With these questions staring at the face of what Home Minister Sushilkumar Shinde says ‘following the due process of law’, no one can stop people within and outside India attributing political motives to the execution. As the communication blockade keeps Kashmiris isolated, there job is being done by the rightwing nationalists asking the Congress government of motives behind timing of execution.
The Home Minister’s Hindu terror remark will always be connected with Guru’s hanging. Pending since 2006 the execution was just a matter of the time but the timing has made wide sections of society to feel that Kashmir -the core of Indian nationhood -has been made use of to address some political questions the ruling regime had been facing. Indeed, a new chapter has been added to Kashmir’s alienation.
CBM or the Confidence Building Measure is the most abused term in case of Kashmir. A basic right of every Indian national, for example travel document, is denied at the first instance or its issuance is prolonged. Then travel documents become set of the issues to be discussed in a peace process and directions for speedy clearance comes as ‘Kashmir specific political and security CBMs’. When Home Secretary RK Singh indicated that Guru’s family could come to Tihar and pray at his grave, an ace Kashmiri intellectual and former bureaucrat Nayeem Akhter remarked: ‘fresh CBM -you can pray’. The Congress has accused BJP of turning Guru’s hanging into a poll issue while this is being seen the one for Congress itself.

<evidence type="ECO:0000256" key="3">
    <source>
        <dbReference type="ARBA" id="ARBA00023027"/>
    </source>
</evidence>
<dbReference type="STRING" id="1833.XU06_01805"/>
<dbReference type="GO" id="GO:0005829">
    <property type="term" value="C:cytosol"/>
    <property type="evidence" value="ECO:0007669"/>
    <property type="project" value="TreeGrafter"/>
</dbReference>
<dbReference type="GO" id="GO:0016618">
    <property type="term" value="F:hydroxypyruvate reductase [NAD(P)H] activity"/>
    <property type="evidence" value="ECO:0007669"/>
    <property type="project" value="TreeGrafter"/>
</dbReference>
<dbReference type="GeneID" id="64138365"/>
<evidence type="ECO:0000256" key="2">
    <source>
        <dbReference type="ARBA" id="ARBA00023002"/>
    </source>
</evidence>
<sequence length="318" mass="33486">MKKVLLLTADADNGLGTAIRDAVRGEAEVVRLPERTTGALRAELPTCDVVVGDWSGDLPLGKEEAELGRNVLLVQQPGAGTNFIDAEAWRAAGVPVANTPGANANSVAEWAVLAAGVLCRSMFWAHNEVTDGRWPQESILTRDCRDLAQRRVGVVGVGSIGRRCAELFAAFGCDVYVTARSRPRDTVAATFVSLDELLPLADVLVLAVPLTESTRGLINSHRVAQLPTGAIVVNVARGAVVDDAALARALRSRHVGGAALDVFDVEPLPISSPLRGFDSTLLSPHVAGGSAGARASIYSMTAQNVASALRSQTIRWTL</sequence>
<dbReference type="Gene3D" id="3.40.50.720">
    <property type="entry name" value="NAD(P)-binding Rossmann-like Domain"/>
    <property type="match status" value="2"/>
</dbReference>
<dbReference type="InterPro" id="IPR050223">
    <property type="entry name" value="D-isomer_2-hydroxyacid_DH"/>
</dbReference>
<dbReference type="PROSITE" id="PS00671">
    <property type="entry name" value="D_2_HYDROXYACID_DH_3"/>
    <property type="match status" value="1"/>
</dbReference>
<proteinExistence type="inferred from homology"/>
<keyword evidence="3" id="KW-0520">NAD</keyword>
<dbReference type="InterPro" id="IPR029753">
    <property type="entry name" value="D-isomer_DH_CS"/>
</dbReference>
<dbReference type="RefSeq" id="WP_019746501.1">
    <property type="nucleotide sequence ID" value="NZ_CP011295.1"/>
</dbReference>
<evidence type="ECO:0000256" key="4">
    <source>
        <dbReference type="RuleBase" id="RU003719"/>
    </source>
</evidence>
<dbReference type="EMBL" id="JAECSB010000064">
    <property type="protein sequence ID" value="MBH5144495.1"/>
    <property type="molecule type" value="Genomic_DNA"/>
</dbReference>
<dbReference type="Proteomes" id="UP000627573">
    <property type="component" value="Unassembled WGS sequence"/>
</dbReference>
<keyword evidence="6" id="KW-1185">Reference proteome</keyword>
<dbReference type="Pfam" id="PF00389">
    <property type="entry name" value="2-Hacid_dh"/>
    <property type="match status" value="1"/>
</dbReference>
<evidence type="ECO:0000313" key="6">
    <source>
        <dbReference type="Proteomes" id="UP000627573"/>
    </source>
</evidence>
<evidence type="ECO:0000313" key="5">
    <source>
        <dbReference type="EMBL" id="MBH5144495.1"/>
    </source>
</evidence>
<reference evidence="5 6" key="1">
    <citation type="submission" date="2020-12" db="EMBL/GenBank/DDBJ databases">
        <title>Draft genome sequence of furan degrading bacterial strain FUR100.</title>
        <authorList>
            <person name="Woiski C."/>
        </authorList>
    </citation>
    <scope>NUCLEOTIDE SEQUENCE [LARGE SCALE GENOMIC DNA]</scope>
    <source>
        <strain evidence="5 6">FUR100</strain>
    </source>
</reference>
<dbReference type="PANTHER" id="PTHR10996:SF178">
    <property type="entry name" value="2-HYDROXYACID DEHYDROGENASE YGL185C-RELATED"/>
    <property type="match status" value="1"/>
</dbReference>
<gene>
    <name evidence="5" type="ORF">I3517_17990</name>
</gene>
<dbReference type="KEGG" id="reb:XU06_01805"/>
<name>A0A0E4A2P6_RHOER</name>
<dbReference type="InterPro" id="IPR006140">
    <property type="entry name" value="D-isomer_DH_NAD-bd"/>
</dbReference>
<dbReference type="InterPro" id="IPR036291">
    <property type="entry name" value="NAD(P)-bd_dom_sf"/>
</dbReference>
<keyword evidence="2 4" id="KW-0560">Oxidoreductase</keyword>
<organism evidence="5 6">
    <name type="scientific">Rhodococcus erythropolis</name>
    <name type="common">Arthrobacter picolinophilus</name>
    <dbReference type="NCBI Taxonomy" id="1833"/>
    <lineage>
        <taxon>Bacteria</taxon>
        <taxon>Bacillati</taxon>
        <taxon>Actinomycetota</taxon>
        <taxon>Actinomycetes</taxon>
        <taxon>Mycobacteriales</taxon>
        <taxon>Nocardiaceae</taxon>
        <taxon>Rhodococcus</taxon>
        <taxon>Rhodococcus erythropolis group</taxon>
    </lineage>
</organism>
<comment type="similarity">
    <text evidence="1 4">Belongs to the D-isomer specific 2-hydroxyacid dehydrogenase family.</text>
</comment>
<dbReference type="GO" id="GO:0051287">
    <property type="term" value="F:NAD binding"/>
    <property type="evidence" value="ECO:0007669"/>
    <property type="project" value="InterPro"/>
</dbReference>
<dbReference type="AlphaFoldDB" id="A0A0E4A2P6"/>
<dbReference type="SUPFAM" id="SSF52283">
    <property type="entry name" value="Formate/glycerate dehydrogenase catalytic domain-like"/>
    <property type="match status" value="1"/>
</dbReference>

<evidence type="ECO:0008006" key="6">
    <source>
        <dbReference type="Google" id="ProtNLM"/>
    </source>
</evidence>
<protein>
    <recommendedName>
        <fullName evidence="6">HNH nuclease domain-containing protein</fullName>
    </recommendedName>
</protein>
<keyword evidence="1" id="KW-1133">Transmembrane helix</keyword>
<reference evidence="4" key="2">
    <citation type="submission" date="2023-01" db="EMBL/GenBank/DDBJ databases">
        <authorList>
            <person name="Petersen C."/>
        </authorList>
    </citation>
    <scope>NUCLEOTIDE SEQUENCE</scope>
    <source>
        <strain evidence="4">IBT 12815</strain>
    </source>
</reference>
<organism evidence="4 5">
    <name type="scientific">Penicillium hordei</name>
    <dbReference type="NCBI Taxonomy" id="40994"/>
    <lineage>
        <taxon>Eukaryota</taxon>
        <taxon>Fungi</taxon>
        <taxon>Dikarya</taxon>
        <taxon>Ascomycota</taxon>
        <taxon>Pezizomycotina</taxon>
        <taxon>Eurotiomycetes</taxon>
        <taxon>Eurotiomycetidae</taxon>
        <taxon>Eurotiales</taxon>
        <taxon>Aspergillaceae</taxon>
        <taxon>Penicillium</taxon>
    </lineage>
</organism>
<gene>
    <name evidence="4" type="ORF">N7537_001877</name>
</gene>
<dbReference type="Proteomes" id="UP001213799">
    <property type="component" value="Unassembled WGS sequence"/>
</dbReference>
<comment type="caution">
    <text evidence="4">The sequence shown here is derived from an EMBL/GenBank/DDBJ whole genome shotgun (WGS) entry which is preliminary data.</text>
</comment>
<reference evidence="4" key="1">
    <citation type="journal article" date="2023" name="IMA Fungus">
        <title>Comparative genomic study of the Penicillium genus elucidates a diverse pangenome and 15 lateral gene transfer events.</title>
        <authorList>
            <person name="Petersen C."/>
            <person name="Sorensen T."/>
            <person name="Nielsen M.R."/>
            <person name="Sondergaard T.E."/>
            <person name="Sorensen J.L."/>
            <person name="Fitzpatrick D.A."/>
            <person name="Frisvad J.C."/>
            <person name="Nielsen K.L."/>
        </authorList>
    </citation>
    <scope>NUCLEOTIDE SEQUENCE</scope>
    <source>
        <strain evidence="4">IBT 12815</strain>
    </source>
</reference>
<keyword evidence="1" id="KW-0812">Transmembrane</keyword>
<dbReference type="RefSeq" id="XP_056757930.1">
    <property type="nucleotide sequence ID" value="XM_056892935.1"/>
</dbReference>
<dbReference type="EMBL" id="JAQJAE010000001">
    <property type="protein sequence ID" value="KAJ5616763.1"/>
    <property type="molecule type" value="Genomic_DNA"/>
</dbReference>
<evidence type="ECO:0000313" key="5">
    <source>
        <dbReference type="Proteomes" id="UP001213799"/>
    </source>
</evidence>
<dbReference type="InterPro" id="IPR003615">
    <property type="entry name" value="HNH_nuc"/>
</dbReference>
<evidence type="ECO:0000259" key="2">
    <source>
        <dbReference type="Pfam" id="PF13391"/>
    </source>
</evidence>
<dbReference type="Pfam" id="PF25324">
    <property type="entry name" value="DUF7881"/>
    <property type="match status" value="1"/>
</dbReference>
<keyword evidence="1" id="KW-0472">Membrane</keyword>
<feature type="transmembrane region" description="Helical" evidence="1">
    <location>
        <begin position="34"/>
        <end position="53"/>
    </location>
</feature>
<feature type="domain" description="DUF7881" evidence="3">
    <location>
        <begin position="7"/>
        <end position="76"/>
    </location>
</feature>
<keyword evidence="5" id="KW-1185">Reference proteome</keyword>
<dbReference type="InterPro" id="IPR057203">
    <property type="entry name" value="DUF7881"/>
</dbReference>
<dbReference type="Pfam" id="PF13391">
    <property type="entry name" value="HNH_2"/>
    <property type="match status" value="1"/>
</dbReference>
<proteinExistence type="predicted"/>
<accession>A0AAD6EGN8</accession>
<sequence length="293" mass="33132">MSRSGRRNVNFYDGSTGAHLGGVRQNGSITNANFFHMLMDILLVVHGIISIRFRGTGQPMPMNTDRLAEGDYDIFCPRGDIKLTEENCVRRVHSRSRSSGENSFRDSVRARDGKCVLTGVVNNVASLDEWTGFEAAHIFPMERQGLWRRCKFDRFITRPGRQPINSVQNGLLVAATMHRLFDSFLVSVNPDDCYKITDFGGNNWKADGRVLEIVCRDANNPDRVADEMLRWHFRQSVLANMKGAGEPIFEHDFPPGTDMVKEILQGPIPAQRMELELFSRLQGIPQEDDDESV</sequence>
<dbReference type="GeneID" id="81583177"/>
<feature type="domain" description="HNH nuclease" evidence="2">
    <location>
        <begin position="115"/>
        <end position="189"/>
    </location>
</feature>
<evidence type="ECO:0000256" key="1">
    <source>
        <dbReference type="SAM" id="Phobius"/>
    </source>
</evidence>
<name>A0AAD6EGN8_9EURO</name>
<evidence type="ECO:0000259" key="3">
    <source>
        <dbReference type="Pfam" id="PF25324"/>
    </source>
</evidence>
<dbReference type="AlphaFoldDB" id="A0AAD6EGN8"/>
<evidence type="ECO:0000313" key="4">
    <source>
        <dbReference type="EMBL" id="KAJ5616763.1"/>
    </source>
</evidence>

The National Conference which runs government in the state in partnership with Congress is battling the crisis in Kashmir lonely. Why is the Congress running away from the core of Indian nationhood? The elections in the State as also the LoK Sabha are not far away. Do we expect a fresh peace process for Kashmir to address the latest round of alienation?
Writer is a senior journalist based at Jammu and an Asia Society Fellow on India-Pakistan Regional Young Leaders Forum. He can be reached at email@example.com